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U student group hosts workshops, presentations and a dinner to promote civil dialogue.

By Jana Cunningham, communications manager, College of Humanities

In association with the Department of Communication at the University of Utah, the Dialoguing Across Differences student group will present the 2018 McMurrin Professorship, Sept. 25-27. The group will host Phil Neisser and Jacob Hess, authors of “You’re Not as Crazy as I Thought (But You’re Still Wrong): Conversations between a Devoted Conservative and Die-Hard Liberal,” at multiple events (see below) to promote civil dialogue.

“Americans are so divided along political lines they have nearly forgotten how to talk to one another, much less how to listen,” said Gabe Moreno, a student involved with the group. “That’s why we feel that events like these are so important.”

Neisser and Hess will be on campus to lead discussions with students, faculty, staff and the community about how to engage in constructive conversations and civilly disagree. Events will include workshops, meetings, presentations and culminate with a dinner about what it means to be an American, on Sept. 27 at 6 p.m. in Gould Auditorium of the Marriott Library. Open to the public, the dinner will group attendees together to discuss difficult topics.

Dialoguing Across Differences (formerly known as Voices of the U) came about after the polarizing 2016 presidential election when a group of students and their professor decided that something needed to be done to bridge the communication gap. The organization encourages productive, nonpartisan and empathetic conversation through events that address questions about how to listen better and how to create a space for dialogue.

Funded by the Office of Undergraduate Studies, this is the first time a student group has received the award for the McMurrin Professorship.

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About Phil Neisser

Neisser currently serves as the dean of business and liberal arts at the State University of New York at Canton. His prior work experience includes a professorship in political theory at the State University of New York at Potsdam. He is the author of “United We Fall: Ending America’s Love Affair with the Political Center,” a coauthor (with Jacob Z. Hess) of “You’re Not as Crazy as I Thought (But You’re Still Wrong): Conversations between a Devoted Conservative and a Die-Hard Liberal,” and a coeditor (with Sanford F. Schram) of “Tales of the State: Narrative in Contemporary U.S. Politics and Public Policy.” Two ideas undergird all of this work, that political disagreement is healthy and that mutual understanding is possible. His pro-disagreement work with Hess was featured in 2012 on NPR’s “This American Life.” Finally, in 2015 he and Hess were jointly awarded the Public Conversations Founders’ Award by Essential Partners, in Boston, MS.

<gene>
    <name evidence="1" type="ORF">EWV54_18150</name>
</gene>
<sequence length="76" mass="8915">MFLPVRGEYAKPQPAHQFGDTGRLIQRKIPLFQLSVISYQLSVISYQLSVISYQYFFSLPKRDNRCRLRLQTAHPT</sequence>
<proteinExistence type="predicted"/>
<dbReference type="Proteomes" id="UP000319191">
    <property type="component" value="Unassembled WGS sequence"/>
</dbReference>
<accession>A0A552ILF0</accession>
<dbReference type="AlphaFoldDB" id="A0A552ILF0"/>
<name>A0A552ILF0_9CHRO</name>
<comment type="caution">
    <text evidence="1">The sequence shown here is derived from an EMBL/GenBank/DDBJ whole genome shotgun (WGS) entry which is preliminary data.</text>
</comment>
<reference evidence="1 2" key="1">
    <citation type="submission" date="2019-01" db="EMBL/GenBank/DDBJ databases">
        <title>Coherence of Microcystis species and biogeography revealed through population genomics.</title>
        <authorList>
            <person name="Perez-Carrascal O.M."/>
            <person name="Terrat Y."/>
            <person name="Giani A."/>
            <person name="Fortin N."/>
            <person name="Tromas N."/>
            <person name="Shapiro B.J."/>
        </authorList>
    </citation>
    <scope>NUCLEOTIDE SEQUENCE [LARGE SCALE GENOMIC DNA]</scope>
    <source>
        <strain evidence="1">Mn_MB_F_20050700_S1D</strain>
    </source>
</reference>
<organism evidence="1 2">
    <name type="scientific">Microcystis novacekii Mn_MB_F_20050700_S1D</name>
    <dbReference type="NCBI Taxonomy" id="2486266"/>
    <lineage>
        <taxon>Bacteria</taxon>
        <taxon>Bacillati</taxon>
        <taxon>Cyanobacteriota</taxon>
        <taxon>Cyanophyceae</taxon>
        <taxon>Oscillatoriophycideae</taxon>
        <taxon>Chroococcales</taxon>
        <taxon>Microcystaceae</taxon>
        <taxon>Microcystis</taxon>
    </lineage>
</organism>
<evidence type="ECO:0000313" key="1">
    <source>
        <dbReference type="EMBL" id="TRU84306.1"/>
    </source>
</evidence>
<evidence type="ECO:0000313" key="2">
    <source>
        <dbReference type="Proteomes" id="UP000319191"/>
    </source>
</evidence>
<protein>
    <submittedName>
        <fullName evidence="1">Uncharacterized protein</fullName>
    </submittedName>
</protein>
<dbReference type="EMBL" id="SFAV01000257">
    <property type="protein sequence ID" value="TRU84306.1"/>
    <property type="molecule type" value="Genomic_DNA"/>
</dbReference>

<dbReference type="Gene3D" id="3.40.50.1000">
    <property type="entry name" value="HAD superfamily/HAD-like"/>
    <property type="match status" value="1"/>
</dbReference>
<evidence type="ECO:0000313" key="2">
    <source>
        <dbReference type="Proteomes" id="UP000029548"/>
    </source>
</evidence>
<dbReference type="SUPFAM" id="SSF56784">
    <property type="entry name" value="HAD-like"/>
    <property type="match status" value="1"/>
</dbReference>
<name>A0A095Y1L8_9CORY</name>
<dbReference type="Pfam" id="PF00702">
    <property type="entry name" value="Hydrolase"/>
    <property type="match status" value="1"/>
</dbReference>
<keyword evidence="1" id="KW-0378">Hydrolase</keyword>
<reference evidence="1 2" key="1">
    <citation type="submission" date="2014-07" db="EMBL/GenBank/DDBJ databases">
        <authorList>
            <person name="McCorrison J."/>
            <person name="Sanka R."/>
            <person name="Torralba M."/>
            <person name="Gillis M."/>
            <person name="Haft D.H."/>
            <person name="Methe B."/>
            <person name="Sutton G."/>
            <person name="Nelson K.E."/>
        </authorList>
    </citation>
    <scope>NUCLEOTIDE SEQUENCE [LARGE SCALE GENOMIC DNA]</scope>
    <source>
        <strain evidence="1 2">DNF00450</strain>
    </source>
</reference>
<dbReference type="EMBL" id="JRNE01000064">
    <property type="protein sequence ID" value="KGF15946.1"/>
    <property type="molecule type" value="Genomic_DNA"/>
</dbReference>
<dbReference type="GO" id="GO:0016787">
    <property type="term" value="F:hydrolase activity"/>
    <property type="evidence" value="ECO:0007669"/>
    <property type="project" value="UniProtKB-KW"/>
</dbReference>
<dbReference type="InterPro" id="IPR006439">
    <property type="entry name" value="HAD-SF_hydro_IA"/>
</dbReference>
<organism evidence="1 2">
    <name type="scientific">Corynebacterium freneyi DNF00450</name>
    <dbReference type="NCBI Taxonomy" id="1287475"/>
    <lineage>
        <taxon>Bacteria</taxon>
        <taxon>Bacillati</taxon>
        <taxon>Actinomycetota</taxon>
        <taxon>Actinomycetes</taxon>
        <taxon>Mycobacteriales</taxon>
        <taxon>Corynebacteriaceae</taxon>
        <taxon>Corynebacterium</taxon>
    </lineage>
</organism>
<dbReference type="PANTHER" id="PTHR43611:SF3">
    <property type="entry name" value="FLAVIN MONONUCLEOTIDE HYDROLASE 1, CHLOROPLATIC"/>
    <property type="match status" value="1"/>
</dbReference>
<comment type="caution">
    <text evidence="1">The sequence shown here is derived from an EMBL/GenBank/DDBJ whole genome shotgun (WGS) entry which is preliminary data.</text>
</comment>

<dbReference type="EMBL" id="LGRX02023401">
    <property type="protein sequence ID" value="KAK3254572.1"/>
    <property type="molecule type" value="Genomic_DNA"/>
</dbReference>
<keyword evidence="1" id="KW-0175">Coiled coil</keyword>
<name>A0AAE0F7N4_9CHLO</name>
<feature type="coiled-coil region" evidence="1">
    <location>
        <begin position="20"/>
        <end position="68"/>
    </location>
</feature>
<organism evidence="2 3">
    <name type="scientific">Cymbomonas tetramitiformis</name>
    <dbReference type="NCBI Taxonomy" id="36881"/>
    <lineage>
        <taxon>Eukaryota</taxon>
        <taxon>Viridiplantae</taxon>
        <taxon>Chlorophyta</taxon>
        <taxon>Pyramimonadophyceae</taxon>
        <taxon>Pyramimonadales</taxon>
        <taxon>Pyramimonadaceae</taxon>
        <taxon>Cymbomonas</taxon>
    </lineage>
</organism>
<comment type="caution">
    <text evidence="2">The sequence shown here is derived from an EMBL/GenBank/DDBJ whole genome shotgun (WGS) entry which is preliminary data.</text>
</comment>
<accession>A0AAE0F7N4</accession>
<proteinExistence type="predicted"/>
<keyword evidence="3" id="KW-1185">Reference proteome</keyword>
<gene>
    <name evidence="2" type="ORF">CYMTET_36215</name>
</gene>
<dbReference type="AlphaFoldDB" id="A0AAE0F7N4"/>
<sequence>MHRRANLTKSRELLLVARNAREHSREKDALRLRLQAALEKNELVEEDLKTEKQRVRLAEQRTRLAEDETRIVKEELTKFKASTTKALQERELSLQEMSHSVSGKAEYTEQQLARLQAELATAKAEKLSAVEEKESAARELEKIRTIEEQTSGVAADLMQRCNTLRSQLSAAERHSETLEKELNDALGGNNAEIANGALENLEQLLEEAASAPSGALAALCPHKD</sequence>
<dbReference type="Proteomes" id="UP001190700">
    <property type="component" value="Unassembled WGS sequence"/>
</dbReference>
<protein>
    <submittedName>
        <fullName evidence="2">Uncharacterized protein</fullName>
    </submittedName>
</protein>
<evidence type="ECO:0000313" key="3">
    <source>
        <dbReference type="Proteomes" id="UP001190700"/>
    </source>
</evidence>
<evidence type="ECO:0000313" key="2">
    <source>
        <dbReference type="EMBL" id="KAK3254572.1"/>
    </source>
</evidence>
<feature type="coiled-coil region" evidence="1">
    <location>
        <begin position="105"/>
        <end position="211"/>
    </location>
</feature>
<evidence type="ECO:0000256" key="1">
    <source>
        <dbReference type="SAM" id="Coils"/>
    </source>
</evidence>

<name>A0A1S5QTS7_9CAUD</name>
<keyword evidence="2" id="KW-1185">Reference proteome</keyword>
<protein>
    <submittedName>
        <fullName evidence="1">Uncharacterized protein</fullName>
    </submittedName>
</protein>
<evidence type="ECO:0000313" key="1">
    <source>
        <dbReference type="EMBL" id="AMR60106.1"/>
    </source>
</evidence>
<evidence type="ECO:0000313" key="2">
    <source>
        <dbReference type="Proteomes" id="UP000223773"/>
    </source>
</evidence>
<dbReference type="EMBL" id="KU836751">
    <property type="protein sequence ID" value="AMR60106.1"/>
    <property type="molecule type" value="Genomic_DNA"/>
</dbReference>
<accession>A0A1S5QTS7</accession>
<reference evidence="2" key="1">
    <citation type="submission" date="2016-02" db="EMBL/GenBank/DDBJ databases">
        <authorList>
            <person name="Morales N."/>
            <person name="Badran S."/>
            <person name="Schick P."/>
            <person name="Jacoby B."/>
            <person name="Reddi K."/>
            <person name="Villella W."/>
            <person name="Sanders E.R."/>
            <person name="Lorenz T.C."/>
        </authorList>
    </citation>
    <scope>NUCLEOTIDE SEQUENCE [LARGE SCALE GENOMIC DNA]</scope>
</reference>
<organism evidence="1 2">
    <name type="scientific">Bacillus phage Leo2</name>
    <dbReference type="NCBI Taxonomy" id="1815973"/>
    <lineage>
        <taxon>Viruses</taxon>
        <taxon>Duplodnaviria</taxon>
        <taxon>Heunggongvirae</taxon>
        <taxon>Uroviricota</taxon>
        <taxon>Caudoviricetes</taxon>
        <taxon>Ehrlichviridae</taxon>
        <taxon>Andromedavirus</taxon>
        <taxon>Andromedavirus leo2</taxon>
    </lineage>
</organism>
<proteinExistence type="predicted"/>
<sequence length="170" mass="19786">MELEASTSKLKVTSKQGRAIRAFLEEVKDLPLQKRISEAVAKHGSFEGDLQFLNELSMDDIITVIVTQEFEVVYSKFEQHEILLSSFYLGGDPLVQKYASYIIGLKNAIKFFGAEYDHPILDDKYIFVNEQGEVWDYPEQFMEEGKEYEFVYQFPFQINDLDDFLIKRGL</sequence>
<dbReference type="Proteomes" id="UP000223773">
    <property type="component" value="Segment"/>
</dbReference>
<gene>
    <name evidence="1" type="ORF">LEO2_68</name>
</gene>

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About Jacob Hess

Hess is the author of 15 peer reviewed articles exploring contrasting narratives of mental health and sociopolitical issues and helped create Mindweather 101, a mindfulness class for people facing depression or anxiety. He has also (co)authored three books “You’re Not as Crazy as I Thought, But You’re Still Wrong,” “Once Upon a Time…He Wasn’t Feeling It Anymore” and “A Third Space: Proposing Another Way Forward in the LGBT/Religious Conservative Impasse.” His upcoming book with three other scholars, “Mindfully Mormon,” explores the interface between Mormonism and mindfulness practice. As a proud partner of Living Room Conversations, the Village Square and board member for the National Coalition of Dialogue & Deliberation, Hess’ life work is dedicated to making space for thoughtful, good-hearted people to find understanding (and affection) while exploring together the deepest of disagreements. His professional site is


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McMurrin Professorship events

You’re Not as Crazy as I Thought (but You’re Still Wrong)
Tuesday, Sept. 25, 2018 | 7 p.m.
CTIHB 109, Auditorium

Hear from authors Phil Neisser and Jacob Hess and their book “You’re Not as Crazy as I Thought, but You’re Still Wrong,” which explores the boundaries of core disagreements about morality, power, gender roles, sexuality, race, big government, big business and big media.

Hot Button Issues: A Facilitated Red-Blue Dialogue Workshop
Wednesday, Sept. 26, 2018 | 3-5 p.m.  
Sill Center, Large Conference Room

Engage in an interactive workshop on political issues including racism, privilege, immigration, microaggressions, etc.

Hungry for a Better Political Conversations Workshop
Thursday, Sept. 27, 2018 | 2-4 p.m.
Sill Center, Large Conference Room

An engaging workshop, presentation and discussion on the value of political dialogue and the Circles method as a tool.

Dialogue Dinner–What does it mean to be an American?
Thursday, Sept. 27, 2018 | 6-8:30 p.m.  
Marriott Library, Gould Auditorium

What does it mean to be an American? How do we see ourselves and how do others see us? Gather with a diverse group over a meal and explore topics surrounding who we are.[/bs_well]